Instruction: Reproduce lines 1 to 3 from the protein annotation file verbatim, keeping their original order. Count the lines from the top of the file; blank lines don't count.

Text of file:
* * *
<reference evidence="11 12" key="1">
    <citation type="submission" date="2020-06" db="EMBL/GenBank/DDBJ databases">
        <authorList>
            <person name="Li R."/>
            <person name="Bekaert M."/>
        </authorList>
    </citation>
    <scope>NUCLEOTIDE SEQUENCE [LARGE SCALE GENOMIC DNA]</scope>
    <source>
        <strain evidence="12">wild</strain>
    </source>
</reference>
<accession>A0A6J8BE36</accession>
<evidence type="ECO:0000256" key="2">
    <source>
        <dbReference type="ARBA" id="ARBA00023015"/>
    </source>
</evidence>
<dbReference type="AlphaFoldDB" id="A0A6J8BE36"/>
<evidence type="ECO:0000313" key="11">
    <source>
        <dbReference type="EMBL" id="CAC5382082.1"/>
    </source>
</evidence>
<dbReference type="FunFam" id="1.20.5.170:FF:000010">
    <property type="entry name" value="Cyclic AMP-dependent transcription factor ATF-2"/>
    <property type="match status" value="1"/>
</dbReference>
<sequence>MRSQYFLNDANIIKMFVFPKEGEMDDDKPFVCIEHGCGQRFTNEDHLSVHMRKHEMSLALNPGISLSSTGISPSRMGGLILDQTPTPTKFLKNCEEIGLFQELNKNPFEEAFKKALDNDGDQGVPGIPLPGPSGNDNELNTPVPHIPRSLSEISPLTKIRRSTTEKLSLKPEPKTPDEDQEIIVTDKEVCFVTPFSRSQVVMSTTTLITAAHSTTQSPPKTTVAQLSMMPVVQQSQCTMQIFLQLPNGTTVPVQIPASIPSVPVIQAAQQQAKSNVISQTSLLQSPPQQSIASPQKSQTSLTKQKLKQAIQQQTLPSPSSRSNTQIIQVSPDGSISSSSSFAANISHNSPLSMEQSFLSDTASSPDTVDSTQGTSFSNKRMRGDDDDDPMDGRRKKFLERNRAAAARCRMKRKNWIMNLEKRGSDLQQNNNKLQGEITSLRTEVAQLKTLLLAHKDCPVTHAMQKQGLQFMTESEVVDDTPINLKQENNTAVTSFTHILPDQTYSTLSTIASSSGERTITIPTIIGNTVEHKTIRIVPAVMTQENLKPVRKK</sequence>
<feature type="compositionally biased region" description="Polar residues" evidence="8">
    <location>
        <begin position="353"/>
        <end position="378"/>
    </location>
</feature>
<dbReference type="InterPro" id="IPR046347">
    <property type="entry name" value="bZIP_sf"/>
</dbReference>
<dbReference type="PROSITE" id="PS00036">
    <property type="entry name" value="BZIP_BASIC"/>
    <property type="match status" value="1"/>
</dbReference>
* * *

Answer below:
<reference evidence="11 12" key="1">
    <citation type="submission" date="2020-06" db="EMBL/GenBank/DDBJ databases">
        <authorList>